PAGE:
[14:58] Speaker C: Yeah.

[14:58] Ryan: Coming out as, as a senior in high school, you gotta commit and you know, you went to Kent State and you loved your, your time there. Very loyal. I mean all that stuff from the first 1st time you were on.

[15:11] Speaker C: Yeah.

[15:12] Ryan: How, like what would your mindset be knowing that this has changed? Like what advice would you give to high school athletes?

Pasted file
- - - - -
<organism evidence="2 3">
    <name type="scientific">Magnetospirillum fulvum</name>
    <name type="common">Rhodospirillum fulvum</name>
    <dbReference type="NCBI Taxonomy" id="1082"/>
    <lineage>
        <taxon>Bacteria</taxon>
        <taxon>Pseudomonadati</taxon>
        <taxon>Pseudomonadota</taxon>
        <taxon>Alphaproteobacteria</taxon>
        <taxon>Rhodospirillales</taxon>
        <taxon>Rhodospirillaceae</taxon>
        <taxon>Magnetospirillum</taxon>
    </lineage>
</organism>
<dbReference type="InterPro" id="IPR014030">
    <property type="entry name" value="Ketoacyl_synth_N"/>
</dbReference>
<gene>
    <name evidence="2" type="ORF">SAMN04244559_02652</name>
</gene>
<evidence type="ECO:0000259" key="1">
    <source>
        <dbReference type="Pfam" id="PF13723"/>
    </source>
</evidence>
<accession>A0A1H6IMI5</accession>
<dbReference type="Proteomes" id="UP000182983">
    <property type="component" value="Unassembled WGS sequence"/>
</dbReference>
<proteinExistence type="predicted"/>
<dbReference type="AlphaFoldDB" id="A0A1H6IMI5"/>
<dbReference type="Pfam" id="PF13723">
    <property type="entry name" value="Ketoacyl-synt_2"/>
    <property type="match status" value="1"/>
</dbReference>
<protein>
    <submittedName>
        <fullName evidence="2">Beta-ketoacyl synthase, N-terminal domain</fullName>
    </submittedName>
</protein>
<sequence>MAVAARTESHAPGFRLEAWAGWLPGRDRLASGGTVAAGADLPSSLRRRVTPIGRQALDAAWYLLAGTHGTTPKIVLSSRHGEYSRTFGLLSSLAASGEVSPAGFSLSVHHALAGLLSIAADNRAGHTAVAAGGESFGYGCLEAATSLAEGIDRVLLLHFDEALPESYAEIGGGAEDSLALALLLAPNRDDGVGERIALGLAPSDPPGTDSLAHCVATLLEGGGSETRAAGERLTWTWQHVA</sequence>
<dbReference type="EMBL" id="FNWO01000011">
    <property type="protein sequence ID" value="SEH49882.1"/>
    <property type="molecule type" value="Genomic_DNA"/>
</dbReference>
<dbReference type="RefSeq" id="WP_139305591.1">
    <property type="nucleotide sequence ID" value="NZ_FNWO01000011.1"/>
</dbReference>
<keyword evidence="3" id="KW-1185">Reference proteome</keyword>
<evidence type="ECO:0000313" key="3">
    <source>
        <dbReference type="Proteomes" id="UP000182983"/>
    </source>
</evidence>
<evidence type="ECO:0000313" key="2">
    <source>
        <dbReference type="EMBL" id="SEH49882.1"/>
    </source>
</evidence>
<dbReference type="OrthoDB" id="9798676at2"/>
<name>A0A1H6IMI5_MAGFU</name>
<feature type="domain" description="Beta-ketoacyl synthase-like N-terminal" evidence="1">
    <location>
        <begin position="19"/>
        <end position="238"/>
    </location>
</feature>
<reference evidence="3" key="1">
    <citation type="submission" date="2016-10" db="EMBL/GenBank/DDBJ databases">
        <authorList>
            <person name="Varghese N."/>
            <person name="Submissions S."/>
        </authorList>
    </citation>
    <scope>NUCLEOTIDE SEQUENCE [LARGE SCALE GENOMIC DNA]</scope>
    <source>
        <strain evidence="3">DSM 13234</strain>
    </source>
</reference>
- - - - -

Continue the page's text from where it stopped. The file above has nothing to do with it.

[15:21] Speaker C: Yeah, it is. It's incredibly important to have some sort of advice from someone who understands the new landscape, to be honest. Because like you're saying the landscape has changed it like astronomically. It is, it is very different in terms of how things work, even the amount of scholarships and how hard it is to go. D one is different, right. It's harder, right. Because they can go ahead and get a transfer guy who's already proven at this level and can't compete, and they have film on them and say, you know, this is a much less of a risk for us to take this guy than a high school athlete who, you know, we don't really exactly know how, who's going to, how he's going to pan out on the collegiate level. And so it's actually harder to even go d one. It's harder to go to a collegiate, you know, program. But I think one of the things, in addition to having that understanding is seeing what they're offering you. Of course, within IO, I mean, that, I wouldn't say that might not be the number one thing, but it's still very important. But I think outside opportunities as well, in terms of how are you going to be set up for life after sports? And so looking at some of the academic programs, what are some of the percentages in terms of where do people major, right. And how are those majors and those degrees helping them be successful afterwards? What are their student athlete development look like? What are some of the things and resources that they bring in so that they can build skills like financial literacy or career building or communication skills or, you know, just other skills that you might need to be successful in your job? I think that you also want to make sure that you go somewhere that has good people, right? Have some people with you who is good at judging character, at least when you go on these, these campus visits and make sure that they are, you know, true to what they're saying, they're genuine, right? Someone who can kind of assess those things because sometimes, you know, you can get a sales pitch and as a 1718 year old, somebody you're talking to a 30 year old who's been in the game or 40, 50 year old who's been in the game for however long they can get you to, you know, answer things and think, think ways that aren't necessarily the reality of the situation. And so get somebody in there with you, have a good advisor, have somebody who you trust, and as we talked about before, have that rock, that relationship with someone who's going to allow you to see sort of what these relationships, these offers and what these universities are actually talking to you about and what it actually means for you in the future. So there's so many things that you kind of need to be aware of these days. Of course, playing time is one, too. I mean, what are, what are your goals? That's, that's one thing I think you might need to set out. What are your goals? What do you want to get out of your, your college experience? Do you want it? Is the league your only thing that you're thinking about? Is it, you know, league? But also I want to be set up afterwards in terms of my career opportunities, or am I trying to really take advantage of my education? What are the things you're looking to do? Do I want to play immediately? Am I willing to go to an organization that is, you know, maybe a better program that'll kind of train me and build me up and develop me for one or two years, then I'll get on the field and have my opportunity. So decide your goals. Figure out which university studios are going to offer that, and then go from there, but also have that awareness of, you know, what's, what the landscape is looking like. And so, you know, Nio is a whole other conversation, but that's, you know, I think that's, that's important as well, for sure.